David Touretzky, AI4K12 Team Will Receive Outstanding Educator Award
By Aaron AupperleeMedia Inquiries
- School of Computer Science
The award is presented annually by the Association for the Advancement of Artificial Intelligence (AAAI) and the Educational Advances in Artificial Intelligence (EAAI) conference to individuals or teams who have made major contributions to AI education. The award includes a $1,000 honorarium, membership in AAAI and complimentary registration to upcoming AAAI/EAAI conferences.
Touretzky (right), the founder and chair of AI4K12, shares the honor with the other members of the AI4K12 Steering Committee: AI4K12 co-Chair Christina Gardner-McCune, an associate professor in the University of Florida's Department of Computer and Information Science and Engineering; Fred Martin, associate dean for teaching, learning and undergraduate studies in the Kennedy College of Science at the University of Massachusetts Lowell; and Deborah Seehorn, who co-chaired the Computer Science Teachers Association's (CSTA) national computing standards effort before retiring.
The winners are invited to deliver a talk at the 36th AAAI Conference on Artificial Intelligence, scheduled for February 2022 in Vancouver, British Columbia.
The AI4K12 Initiative is jointly sponsored by AAAI and CSTA and receives funding from the National Science Foundation. It began in 2018 with the goal of developing national guidelines for AI education in grades K-12; establishing an online, curated resource directory to facilitate AI instruction; and creating a community of practitioners, researchers, and resource and tool developers focused on the AI for K-12 audience.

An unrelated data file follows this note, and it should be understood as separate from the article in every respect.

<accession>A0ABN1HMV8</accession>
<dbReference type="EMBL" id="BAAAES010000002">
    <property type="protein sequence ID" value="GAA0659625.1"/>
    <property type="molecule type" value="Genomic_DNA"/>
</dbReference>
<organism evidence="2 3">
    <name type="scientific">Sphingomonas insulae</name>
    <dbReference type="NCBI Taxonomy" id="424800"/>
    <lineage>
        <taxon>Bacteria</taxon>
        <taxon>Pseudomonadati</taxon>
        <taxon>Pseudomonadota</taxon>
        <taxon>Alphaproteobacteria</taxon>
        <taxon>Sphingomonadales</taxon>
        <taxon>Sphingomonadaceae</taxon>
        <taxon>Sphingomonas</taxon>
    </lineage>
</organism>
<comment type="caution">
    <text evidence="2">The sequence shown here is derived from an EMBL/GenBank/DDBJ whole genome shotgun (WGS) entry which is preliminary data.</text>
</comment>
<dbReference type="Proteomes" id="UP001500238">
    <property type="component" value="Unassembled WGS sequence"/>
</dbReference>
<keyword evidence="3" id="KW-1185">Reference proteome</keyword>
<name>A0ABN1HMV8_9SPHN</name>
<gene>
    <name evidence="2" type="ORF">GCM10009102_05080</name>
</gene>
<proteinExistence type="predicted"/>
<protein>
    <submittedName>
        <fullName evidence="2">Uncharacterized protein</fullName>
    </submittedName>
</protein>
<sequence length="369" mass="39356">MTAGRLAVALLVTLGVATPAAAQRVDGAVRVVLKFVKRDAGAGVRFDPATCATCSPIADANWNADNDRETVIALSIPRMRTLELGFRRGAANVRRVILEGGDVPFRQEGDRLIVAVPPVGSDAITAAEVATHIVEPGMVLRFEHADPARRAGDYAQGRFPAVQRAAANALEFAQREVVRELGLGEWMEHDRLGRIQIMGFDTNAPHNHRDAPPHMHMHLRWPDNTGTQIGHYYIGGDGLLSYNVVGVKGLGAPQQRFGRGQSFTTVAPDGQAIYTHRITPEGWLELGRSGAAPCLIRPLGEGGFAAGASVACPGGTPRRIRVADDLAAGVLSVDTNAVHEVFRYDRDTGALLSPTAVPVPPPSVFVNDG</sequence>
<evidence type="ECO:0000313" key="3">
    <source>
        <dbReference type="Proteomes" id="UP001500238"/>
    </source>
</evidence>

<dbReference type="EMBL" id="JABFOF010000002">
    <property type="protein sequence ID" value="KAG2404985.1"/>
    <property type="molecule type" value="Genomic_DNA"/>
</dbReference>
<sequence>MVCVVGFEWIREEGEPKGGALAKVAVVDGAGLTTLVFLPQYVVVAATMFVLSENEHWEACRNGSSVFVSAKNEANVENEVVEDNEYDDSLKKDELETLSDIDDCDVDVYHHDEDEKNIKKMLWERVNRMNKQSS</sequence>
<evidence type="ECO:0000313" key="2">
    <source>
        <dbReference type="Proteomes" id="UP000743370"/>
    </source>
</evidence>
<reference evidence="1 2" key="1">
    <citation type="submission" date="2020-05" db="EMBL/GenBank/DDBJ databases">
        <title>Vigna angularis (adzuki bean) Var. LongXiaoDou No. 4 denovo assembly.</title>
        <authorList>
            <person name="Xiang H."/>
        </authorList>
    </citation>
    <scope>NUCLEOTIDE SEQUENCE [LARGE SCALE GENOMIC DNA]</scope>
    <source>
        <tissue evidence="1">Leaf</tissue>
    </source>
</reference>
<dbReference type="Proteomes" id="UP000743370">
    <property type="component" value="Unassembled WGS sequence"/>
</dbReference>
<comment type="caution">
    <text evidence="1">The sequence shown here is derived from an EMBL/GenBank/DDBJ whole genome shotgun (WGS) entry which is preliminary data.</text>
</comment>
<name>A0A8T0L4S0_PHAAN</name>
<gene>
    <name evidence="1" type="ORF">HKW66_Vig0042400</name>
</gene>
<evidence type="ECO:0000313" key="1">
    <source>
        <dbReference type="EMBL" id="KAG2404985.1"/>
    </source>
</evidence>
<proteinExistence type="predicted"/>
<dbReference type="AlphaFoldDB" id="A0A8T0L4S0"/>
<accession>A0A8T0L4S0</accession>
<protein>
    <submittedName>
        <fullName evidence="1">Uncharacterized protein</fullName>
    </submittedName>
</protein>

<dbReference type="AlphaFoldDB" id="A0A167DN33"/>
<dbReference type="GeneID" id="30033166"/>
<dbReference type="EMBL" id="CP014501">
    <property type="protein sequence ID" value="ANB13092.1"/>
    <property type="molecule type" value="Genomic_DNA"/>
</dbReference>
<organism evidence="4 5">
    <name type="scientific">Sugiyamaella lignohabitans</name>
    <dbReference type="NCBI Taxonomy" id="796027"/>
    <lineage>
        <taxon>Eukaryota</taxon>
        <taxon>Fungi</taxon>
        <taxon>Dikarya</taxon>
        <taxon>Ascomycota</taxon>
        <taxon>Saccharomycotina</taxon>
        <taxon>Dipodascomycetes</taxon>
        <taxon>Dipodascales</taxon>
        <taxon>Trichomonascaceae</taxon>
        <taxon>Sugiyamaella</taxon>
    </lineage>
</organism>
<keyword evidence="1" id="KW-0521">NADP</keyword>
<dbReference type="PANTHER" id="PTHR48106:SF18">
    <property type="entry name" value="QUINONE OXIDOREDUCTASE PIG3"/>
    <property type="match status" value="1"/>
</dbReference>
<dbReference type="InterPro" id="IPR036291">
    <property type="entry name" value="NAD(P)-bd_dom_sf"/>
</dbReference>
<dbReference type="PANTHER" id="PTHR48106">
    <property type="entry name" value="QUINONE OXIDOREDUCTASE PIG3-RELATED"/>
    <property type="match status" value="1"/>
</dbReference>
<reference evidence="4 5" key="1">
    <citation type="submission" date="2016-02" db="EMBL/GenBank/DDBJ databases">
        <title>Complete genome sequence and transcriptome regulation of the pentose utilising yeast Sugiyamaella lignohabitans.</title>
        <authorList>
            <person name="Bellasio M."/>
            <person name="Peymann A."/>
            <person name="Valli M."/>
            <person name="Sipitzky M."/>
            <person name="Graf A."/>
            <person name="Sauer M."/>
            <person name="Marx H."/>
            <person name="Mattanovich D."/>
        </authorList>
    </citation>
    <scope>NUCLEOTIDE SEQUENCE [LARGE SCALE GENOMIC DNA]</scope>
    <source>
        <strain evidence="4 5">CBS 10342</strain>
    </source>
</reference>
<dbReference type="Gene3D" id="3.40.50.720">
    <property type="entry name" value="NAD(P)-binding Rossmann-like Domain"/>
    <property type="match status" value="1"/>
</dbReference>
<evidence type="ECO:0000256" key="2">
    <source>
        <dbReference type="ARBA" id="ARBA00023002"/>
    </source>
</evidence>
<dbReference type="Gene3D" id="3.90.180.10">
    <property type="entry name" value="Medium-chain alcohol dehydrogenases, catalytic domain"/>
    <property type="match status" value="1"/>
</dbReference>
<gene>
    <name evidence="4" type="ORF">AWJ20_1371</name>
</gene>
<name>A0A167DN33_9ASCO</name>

The team identified the "Five Big Ideas of AI" — perception, representation and reasoning, learning, natural interaction and societal impact — which provide a welcoming way to understand AI. They also developed an infographic to visually communicate these ideas. The infographic has been translated into 16 languages and is available for download at AI4K12.org.
The team's most influential paper, "Envisioning AI for K-12: What Should Every Child Know About AI?" has been cited more than 100 times since its publication in 2019, and the Five Big Ideas have guided the development of primary and secondary AI education initiatives around the world.
The annual AAAI/EAAI Outstanding Educator award was created in 2016. Touretzky is the first person from Carnegie Mellon to receive it.